the HR department has since requested an outlook appointment. I will
have to attend this in a few days.
You need to reframe this and stick with your frame. Do not let them impose their frame.**
In view of a number of comments criticising my answer I have decided
to add this panel to address some of them. Forgive me for using a
"quote" box. I'll look for a better format.
Some people have read my suggestions as aggressive. They are not intended to be. I suggest an air of mature and considered concern for
the well-being of yourself and the company. Speak politely but firmly.
Suppose the OP has done something that the company as a whole disapprove of. Answering, Yes I did do it, will likely get you sacked
anyway. So why admit it? Rather deflect by asking who said this and
make your intention clear that such doxxing is not acceptable and you intend action.
My main intent was mainly to recommend reframing as a technique, rather than slavishly do what I would do. You can guarantee that the HR panel that you meet will have got together to discuss their approach (their frame). If you walk in unprepared, you will be like a lamb to the slaughter.
Reframing can be anything you like.
Invent a strong positive frame and don't be diverted from it by theirs. The
whole point is to avoid being purely defensive, instead have some agenda
of your own for the meeting. Walk in feeling secure in your position
and challenge theirs tactfully if necessary.
I'll add some links. They are of varying quality but they explain
framing from the point of view of managers as well as in general life.
The following is presented in a 'popular' way and may not be 100% orthodox but it is helpful in my opinion and remarkably mirrors the OP's question in some respects. It's worth watching until the end.
What follows is my personal approach. Of course it should be modified as necessary and take into account employment law in the region where you work.
I would speak first and as soon as you sit down (or before if necessary) say,
"Thank you for arranging this meeting it is very important for me. I understand that someone may have been spreading rumours about me. If this is true I may need to contact the police. Therefore I will be very glad of any information you can give me. I'm sure the company does not want its employees to be attacked in this way. It is bad for the employees and it is bad for you. If I find out that someone has indeed been spreading such rumours, I may need to consult a lawyer with the aim of suing that individual"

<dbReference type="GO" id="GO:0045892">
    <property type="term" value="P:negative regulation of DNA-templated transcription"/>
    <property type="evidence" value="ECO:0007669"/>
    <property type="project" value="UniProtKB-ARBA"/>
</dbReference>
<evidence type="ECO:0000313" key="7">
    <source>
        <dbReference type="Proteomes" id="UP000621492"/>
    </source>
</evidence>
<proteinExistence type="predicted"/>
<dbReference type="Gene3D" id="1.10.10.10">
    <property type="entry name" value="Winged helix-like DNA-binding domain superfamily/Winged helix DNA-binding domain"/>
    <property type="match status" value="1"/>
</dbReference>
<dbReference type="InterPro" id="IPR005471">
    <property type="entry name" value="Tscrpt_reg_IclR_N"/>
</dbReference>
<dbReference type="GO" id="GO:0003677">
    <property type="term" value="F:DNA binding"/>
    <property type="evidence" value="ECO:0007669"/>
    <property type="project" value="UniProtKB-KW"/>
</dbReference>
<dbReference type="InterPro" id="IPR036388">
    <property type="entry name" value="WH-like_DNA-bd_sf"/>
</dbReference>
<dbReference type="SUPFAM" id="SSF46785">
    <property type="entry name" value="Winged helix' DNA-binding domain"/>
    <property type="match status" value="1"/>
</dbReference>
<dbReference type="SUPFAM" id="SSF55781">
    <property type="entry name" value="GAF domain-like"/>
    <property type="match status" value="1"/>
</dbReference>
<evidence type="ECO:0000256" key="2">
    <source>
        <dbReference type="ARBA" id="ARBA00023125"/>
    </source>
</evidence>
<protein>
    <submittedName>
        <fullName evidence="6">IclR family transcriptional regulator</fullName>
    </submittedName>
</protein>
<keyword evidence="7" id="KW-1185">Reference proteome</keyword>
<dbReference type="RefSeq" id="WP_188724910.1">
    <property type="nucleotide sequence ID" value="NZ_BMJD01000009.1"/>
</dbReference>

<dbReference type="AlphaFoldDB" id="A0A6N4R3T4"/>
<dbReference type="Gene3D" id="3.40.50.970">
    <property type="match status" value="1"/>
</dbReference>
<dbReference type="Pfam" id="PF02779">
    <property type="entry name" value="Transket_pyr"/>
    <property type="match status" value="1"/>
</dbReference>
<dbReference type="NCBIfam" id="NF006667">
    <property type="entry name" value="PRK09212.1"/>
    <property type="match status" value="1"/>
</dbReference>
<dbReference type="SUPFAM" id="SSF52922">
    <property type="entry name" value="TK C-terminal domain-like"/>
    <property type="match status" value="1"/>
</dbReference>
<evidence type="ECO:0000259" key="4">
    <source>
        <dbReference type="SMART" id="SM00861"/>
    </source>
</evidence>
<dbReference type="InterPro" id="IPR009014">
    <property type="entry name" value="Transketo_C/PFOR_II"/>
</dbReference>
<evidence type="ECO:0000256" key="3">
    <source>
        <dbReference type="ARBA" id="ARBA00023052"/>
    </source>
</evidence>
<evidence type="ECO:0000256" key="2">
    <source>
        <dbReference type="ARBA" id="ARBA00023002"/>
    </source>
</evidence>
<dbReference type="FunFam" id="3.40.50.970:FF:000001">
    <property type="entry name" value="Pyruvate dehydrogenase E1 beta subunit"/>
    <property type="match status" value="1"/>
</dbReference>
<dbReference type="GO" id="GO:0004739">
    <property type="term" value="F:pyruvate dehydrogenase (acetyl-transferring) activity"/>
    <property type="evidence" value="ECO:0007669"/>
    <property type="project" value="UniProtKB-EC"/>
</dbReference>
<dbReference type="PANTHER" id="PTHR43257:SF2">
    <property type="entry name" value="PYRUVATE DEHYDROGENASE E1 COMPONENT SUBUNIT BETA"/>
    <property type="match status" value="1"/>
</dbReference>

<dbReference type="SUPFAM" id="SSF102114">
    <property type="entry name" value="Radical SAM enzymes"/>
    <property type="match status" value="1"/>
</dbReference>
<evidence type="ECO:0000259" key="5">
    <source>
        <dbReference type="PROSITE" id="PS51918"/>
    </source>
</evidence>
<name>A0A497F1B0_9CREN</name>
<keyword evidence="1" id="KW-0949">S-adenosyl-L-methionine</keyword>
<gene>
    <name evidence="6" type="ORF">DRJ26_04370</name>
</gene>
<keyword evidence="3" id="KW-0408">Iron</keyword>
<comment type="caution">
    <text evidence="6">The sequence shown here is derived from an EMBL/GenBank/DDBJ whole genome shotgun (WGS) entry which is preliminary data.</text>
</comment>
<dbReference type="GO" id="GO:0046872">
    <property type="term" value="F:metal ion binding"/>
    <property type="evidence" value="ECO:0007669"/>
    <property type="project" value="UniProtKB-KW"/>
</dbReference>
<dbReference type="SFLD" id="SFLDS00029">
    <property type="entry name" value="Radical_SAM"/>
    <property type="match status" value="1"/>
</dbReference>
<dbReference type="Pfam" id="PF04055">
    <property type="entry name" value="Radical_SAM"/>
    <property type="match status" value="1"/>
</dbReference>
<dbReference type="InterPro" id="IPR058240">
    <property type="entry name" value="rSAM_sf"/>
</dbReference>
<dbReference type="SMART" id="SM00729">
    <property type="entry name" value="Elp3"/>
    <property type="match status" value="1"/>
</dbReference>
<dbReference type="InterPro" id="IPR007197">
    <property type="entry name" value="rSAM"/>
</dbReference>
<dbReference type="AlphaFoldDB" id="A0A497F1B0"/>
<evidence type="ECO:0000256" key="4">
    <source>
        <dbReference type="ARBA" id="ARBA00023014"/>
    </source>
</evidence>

In other words, go into the meeting presupposing that it is for your benefit. Treat it as information gathering for you. Prepare a list of questions to ask them and don't be put off. If they ask you questions, simply say, "I'm sorry I am not going to answer unsubstantiated claims by an anonymous person. You must tell me your source and precisely what they are accusing me of so that I can take the necessary action."
If they tell you, don't confirm or deny (as per the politician's interview technique) just thank them for the information and tell them what action you intend to take - lawyer, the police etc. Then thank them and leave. You may wish to say, "I'll let you know what happens" or you may not.
If they say they cannot divulge the source then say "Then why have you invited me here? It is vital information so that I can protect myself from unsupported rumours. If you refuse to tell me will you at least agree to tell the police?"
I typed this quickly and it may come across as abrupt. However make sure you play good cop with them and be scrupulously polite. Expect answers from them and make sure you get them. This is a technique used by expert interviewers - you need to be the expert. You can do this by preparing, anticipating everything that may come up and then reframing it to your benefit - always imagine yourself as being in charge.
Take charge. Ask questions. Don't answer questions, just say your intended actions. Take it out of their jurisdiction and into that of the law.
P.S. Do not let them regain the frame. If they ask you "Did you do it?", answer "I'm sorry that is not the subject of this meeting. The important thing is that you give me the information I need so that I can take the appropriate steps. If they counter that it is the subject of the meeting then say. "No. This is very important to me the matter is out of your hands I must deal with this in the proper way. If they say "This is the proper way, say "I think you need to understand that etc." and have that argument prepared. Don't back down or you are immediately on the back foot. If you do retreat for a moment, simply ignore and return to questioning them.
P.P.S. Take a notebook. Have it on the desk in front of you. It will have your list of questions. Ask one then look up with your pencil hovering over the notebook. Maintain silence and an air of expectancy that they will answer. Tough it out. Make them break first. If they answer, say Uhuh. Write some notes and ostentatiously tick off the question. Before they have time to think ask the next question. You need an out. As I suggested, when you have ticked off the last question, stand up and say, "Thank you you have been a great help but I may need more information. I'm sure you will be willing to help if I need a further meeting. Then walk out.
P.P.P.S - Your first question might be, "How long do we have for this meeting? I have some important questions to ask and I need to get through them before my next appointment (of course there must be a next appointment to say the last phrase)."
**Reframing is an important skill. Obama was adept at it. There are all sorts of uses for it including in mental health but if you search online, you will eventually find explanations about how to use reframing tactically. I'll see what I can find.